US: FBI harasses critic of anti-terror policy

Harold Schiffman hfsclpp at
Wed Jan 23 15:12:29 UTC 2008

FBI harasses critic of anti-terror policy

The FBI has declared war against a whistle-blower who warns that the
agency lacks the experience and skills needed to combat terrorists.
Bassem Youssef, a decorated agent passed over for promotions after the
Sept. 11, 2001 Al Qaeda attacks, has been stalked by the FBI for his
criticism of the sloppiness of counter-insurgency operations in the
United States. The agency has tried to stop Youssef from public
speaking and set new rules that seek to classify virtually anything he

"As the highest ranking Arab American FBI agent/counterterrorism
manager fluent in Arabic and as one of the FBI's most experienced and
knowledgeable Middle Eastern counterterrorism experts," said Youssef's
lawyer Stephen Kohn Attorney, "Mr. Youssef clearly has a First
Amendment right to express his opinions on matters of public concern
and to fully explain how the FBI's discrimination against Arab
Americans—and various polices it has implemented to justify that
discrimination—have harmed America." The FBI demanded that the
49-year-old Youssef was required to clear his speech to the American
Library Association's meeting in Philadelphia on Jan. 12. As a result,
Youssef, who joined the agency in 1982, decided to stage a
question-and-answer session instead.

"The FBI has publicly stated that expertise in working
counterterrorism matters, and cultural understanding of the Middle
East and the radical Islamic groups, as well as the language, are not
necessary to run the counterterrorism division," said Youssef. "Why
would any Arab-American who may be the target of (FBI) recruitment be
interested?" Youssef, responsible for wire-tapping in the agency, has
asserted that the FBI was ignoring skills to fight al Qaeda and
aligned groups. Honored the National Intelligence Medal by the CIA,
Youssef said agents and their supervisors continue to operate without
basic knowledge of Arab language and culture, Islam and terrorist

As a result, Youssef said, the FBI routinely misidentifies terrorist
subjects. Citing a false alarm of Iraqi agents trying to smuggle a
radiation bomb from Mexico into the United States, Youssef said the
agency has also failed to distinguish between imminent and long-term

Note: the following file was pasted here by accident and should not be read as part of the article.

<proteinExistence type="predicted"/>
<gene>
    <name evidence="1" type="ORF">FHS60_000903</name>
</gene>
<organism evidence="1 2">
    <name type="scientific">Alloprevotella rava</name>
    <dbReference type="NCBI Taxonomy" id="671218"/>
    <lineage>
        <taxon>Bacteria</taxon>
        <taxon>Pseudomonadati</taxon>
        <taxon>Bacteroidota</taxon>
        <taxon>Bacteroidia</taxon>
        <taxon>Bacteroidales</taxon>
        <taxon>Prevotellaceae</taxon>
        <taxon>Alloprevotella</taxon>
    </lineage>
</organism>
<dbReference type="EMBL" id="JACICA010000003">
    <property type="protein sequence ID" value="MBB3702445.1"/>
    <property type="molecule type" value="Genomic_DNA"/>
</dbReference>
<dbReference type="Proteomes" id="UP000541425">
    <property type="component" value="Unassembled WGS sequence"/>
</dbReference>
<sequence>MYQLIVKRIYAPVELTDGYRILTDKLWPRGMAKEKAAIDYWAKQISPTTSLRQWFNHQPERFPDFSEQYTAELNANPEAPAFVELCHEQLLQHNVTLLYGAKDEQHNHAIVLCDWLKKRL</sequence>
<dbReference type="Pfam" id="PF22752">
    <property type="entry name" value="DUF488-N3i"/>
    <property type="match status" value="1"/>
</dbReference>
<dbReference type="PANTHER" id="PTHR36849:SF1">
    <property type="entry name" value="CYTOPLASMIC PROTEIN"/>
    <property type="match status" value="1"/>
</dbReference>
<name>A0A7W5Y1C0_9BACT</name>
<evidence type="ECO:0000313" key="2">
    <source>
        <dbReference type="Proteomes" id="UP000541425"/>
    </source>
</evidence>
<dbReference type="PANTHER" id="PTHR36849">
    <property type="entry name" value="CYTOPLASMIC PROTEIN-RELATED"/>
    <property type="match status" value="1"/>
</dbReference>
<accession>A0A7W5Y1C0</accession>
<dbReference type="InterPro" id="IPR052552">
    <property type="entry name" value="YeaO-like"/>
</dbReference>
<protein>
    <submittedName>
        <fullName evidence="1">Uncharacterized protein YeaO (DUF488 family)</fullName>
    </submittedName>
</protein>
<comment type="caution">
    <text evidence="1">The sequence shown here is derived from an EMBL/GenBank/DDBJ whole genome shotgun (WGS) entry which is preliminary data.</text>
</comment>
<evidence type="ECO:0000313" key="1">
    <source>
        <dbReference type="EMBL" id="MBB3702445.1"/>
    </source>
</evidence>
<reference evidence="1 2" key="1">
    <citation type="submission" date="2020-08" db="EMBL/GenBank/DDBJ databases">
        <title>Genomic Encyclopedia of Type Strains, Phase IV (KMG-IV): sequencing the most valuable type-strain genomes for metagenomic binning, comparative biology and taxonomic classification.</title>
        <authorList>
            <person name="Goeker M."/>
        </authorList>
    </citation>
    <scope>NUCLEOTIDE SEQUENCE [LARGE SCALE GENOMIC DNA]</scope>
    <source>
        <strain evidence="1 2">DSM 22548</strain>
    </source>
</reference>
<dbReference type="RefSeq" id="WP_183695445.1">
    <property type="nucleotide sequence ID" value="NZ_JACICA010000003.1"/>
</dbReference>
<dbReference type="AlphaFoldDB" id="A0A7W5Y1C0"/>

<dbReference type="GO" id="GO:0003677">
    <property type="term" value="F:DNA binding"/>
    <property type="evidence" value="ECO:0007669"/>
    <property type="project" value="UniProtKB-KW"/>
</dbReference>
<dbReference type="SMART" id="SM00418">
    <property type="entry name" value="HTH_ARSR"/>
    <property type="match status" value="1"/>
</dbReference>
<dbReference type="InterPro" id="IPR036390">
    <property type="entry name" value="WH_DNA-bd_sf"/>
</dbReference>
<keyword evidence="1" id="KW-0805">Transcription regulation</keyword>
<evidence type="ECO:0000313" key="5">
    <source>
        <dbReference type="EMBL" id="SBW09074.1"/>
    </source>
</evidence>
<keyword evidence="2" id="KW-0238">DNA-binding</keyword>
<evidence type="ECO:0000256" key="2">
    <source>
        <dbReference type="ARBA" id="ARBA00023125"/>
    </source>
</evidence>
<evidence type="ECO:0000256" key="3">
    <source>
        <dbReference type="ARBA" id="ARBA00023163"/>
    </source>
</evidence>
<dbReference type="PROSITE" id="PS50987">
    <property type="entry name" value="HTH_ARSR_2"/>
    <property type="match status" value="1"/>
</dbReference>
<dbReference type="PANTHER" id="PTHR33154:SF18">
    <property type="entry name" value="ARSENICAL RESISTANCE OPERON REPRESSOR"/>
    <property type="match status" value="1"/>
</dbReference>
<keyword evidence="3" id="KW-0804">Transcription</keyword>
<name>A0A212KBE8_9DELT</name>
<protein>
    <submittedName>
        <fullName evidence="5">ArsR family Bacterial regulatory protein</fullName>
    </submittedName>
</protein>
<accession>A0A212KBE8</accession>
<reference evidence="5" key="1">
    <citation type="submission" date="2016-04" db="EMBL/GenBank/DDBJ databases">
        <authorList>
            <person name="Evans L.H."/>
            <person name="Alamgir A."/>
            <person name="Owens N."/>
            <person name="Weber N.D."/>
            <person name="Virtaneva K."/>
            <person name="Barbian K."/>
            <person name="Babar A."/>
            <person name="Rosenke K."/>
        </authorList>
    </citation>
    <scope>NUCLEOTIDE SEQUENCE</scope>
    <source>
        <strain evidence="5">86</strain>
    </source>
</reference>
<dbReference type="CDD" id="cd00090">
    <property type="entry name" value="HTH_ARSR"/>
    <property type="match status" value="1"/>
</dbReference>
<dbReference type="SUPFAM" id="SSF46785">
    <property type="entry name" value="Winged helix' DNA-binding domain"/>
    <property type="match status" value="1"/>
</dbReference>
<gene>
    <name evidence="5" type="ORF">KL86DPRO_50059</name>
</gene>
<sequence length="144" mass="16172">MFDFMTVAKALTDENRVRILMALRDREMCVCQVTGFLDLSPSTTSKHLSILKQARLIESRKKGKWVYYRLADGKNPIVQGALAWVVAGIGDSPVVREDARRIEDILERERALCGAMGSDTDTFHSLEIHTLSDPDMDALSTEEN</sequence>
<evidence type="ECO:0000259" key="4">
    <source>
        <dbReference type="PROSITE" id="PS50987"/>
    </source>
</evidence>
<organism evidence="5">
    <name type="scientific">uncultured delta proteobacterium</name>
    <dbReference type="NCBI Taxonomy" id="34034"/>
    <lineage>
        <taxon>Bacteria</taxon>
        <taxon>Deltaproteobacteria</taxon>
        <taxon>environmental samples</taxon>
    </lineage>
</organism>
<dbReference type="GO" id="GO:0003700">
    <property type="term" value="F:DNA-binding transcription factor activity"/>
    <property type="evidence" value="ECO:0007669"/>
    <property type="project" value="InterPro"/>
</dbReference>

threats. In October 2007, the FBI assessed that al Qaeda agents could
be operating in northern New Jersey. The FBI has acknowledged many of
Youssef's assertions. In mid-January, the agency appointed Arthur
Cummings, a former Navy SEAL, as executive assistant director for
national security, with responsibility for all of the FBI's
anti-terrorism, intelligence gathering and counterespionage efforts.
Cummings does not speak Arabic.

"At every level, from street agent to field supervisor to headquarters
executive, Art's career has concentrated on investigating and managing
counterterrorism and counterintelligence operations," said FBI
director Robert Mueller. The appointment was another example of
Youssef being passed over for promotion since 2001. Despite praise
from then-FBI Director Louis Freeh, Youssef has been kept at arm's
length within the agency despite criticism from Congress. In 2003, he
filed a discrimination suit, saying he was a victim of FBI
retaliation. "No other non-Arab FBI employee with similar background
and experience in counterterrorism was willfully blocked from working
9/11 related matters," said the suit. "In fact, numerous non-Arab FBI
employees with far less experience and expertise in counterterrorism
were assigned to 9/11 related work."

Over the last year, the FBI has sought to stop Youssef from speaking
out. The agency, despite permission for Youssef to address groups, has
insisted that all speeches undergo what officials acknowledged was a
lengthy clearance process. "He has his First Amendment right," said
FBI spokesman Richard Kolko. In a Jan. 10 letter, Kohn said the agency
granted permission to Youssef in October 2007 to speak to the American
Library Association. Nine days before his Jan. 12 lecture, the agency
told Youssef that it was unhappy over his planned presentation. In a
press release, ALA said Youssef would discuss "critical failures
within the FBI's Counterterrorism program, which undermine basic
constitutional rights of American citizens and threaten the
effectiveness of America's counterterrorism efforts."

"After identifying this summary as a 'concern' to the FBI, the email
then provides a clear warning to Mr. Youssef against making such a
presentation," said Kohn in his letter. "The FBI also forwarded to Mr.
Youssef a multi-page document which set forth various rules concerning
pre-publication clearance of any potential speech. However, these
rules are not the formal rules which the FBI has previously published
and/or incorporated into its employment agreement. Instead, the rules
provided to Mr. Youssef are secret in nature." The FBI has prevented
Youssef from showing the rules to anyone outside the FBI. Kohn said
this constituted secret censorship requirements.

"Although I understand the document contains no confidential
information, the FBI does not want the general public to know the
contents of the censorship provisions it unconstitutionally demands
that its agents follow," said Kohn.  "It is unfortunate that
restrictions are placed on the ability of FBI employees to inform the
American people of non-classified problems within a very powerful and
important government agency—problems which result in blatant
discrimination against ethnic minorities, violations of individual
constitutional rights and which ultimately harm the ability of the
United States to properly defend itself against real terrorist
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